Nostalgia and new generations
What nostalgia and its presence mean in social media, trends, music and film
January 17, 2023
Whether you love to rewatch your favorite shows at a certain season, re-read your favorite book over and over, or participate in a TikTok trend that reconnects and ignites your inner child; there is no denying the presence of nostalgia as a staple in our generation.
With the transition to normalcy from a pandemic world, our generation has found themselves at a crossroads: connecting to the real world and learning to become adults. Raising the question: what is the connection between our society and nostalgia that makes it more prevalent than ever?
The word nostalgia has roots in the Greek language: Nostos, meaning “return” and Algos, meaning “suffering.” But it has made me question whether Gen-Z’s definition of the word has transformed, relating nostalgia to a broader concept called “mental transportation.”
“Mental transportation happens when we are trying to place ourselves in a narrative of a certain time wanting to even understand experiences of those who are close to you, such as your parents,” said Assistant Psychology Professor of the University of Manitoba and UTEP alumni, Nicholas D. Evans, Ph.D.
Evans is one of the authors of the study published on August 12, 2020, “Mental Transportation Meditates Nostalgia’s Psychological Benefits.” His team researched the bridge between the use of nostalgia and different generations.
They theorized that actions rooted in nostalgia are a part of a larger effort to connect to our inner selves and to those around us. What they found was a connection between nostalgia and feelings of self-discovery and social connectiveness.
“Whether it is about listening about a time in the ‘90s, or even about what your parents felt when they were watching Friends when it was on TV, it all enhances mental transportation,” Evans said. “I theorize it is mainly about connecting to others by trying to relive their past experience with them.”
The connection that Evans is talking about involves two different types of nostalgia: autobiographical nostalgia and historical nostalgia.
Autobiographical nostalgia roots from memory and personal past experiences.
Historical nostalgia comes from trying to place yourself in an experience from the past that never personally happened, thus developing a form of mental transportation.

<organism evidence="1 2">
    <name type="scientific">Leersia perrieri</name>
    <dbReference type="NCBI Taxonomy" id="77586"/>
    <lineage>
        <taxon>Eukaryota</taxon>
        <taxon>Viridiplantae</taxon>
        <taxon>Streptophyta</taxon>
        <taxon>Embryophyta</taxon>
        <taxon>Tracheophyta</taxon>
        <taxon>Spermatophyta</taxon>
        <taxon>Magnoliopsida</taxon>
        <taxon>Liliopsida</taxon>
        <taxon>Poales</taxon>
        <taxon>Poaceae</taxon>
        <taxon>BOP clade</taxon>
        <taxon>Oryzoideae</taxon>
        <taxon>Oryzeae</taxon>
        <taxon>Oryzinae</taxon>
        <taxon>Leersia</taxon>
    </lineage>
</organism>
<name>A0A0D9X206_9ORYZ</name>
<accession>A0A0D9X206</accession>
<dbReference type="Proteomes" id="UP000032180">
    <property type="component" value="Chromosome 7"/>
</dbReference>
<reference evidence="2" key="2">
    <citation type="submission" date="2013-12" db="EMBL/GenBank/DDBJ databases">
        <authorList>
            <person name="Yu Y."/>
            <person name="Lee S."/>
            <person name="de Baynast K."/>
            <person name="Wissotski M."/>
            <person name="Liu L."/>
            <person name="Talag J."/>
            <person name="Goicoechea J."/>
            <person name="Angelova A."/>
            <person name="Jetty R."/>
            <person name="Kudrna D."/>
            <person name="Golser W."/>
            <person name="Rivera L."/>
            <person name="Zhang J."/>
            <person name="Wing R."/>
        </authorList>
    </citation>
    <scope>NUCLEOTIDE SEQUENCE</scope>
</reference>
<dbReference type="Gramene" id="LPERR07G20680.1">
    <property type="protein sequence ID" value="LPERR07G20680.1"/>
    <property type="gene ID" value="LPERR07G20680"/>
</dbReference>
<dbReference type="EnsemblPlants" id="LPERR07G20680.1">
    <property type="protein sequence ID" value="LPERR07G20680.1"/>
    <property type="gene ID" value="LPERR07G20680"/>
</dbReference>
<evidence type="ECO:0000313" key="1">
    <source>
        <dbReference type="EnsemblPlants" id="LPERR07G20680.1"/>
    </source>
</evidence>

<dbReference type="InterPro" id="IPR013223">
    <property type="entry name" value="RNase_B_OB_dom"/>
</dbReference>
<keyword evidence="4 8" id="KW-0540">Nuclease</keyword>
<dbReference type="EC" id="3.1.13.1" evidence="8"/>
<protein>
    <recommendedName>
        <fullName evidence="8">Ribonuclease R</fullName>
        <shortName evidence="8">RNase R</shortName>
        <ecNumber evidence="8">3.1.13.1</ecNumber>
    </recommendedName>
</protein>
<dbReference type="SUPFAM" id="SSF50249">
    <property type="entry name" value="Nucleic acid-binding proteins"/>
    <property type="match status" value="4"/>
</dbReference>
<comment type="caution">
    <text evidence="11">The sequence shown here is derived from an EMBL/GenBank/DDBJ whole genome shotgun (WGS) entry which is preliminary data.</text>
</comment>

According to the study, nostalgic engagement enhances mental transportation which brings feelings of social connectedness such as optimism, inspiration and self-continuity.
In Gen-Z, gushing about different eras has become a common conversation starter and helps us also connect to those we love or even strangers. Having factors such as social media, music, fashion trends, and films helps us enhance those connections.
Let me take us back down memory lane to triggering times – the 2010s. It was the rise of Photoshop and the time for crisp definition, highly saturated, and white-bordered Instagram feeds. It was truly the phenomenon for starting the mold to obtain the perfect life in picture form.
Triggering, I know.
Nowadays, that tide has shifted from the large following of influencers such as Emma Chamberlain and Orion Carlotto, who help bring normalcy back in style. Now you may be asking yourself, how is this related to nostalgia?
Well, according to Evans’ research theory, each attempt at constructing your aesthetically pleasing “photo dump,” is your conscious trying to feel somewhat relatable. Feeds one straying away from heavy edits, filters, Photoshop, and featuring your most recent mental breakdown. It is a race of who can capture the “realest” and most down to earth versions of themselves and get the most views. It is a movement that brings us back to the initial stages of the app itself.